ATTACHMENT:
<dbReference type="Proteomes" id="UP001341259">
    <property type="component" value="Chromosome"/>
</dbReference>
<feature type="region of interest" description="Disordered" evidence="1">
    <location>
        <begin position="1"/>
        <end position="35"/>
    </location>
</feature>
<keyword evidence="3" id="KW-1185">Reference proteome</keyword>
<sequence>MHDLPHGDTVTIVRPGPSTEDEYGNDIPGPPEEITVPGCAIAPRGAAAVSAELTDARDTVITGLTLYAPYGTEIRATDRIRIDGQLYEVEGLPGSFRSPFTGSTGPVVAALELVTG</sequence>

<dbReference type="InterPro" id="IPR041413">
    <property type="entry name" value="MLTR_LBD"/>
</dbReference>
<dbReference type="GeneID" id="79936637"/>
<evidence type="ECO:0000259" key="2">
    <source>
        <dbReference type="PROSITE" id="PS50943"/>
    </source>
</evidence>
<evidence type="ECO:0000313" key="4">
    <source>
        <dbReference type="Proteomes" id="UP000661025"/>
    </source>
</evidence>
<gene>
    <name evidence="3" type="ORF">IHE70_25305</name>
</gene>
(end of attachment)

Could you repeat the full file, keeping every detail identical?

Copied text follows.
<dbReference type="Proteomes" id="UP001341259">
    <property type="component" value="Chromosome"/>
</dbReference>
<feature type="region of interest" description="Disordered" evidence="1">
    <location>
        <begin position="1"/>
        <end position="35"/>
    </location>
</feature>
<keyword evidence="3" id="KW-1185">Reference proteome</keyword>
<sequence>MHDLPHGDTVTIVRPGPSTEDEYGNDIPGPPEEITVPGCAIAPRGAAAVSAELTDARDTVITGLTLYAPYGTEIRATDRIRIDGQLYEVEGLPGSFRSPFTGSTGPVVAALELVTG</sequence>

<dbReference type="InterPro" id="IPR041413">
    <property type="entry name" value="MLTR_LBD"/>
</dbReference>
<dbReference type="GeneID" id="79936637"/>
<evidence type="ECO:0000259" key="2">
    <source>
        <dbReference type="PROSITE" id="PS50943"/>
    </source>
</evidence>
<evidence type="ECO:0000313" key="4">
    <source>
        <dbReference type="Proteomes" id="UP000661025"/>
    </source>
</evidence>
<gene>
    <name evidence="3" type="ORF">IHE70_25305</name>
</gene>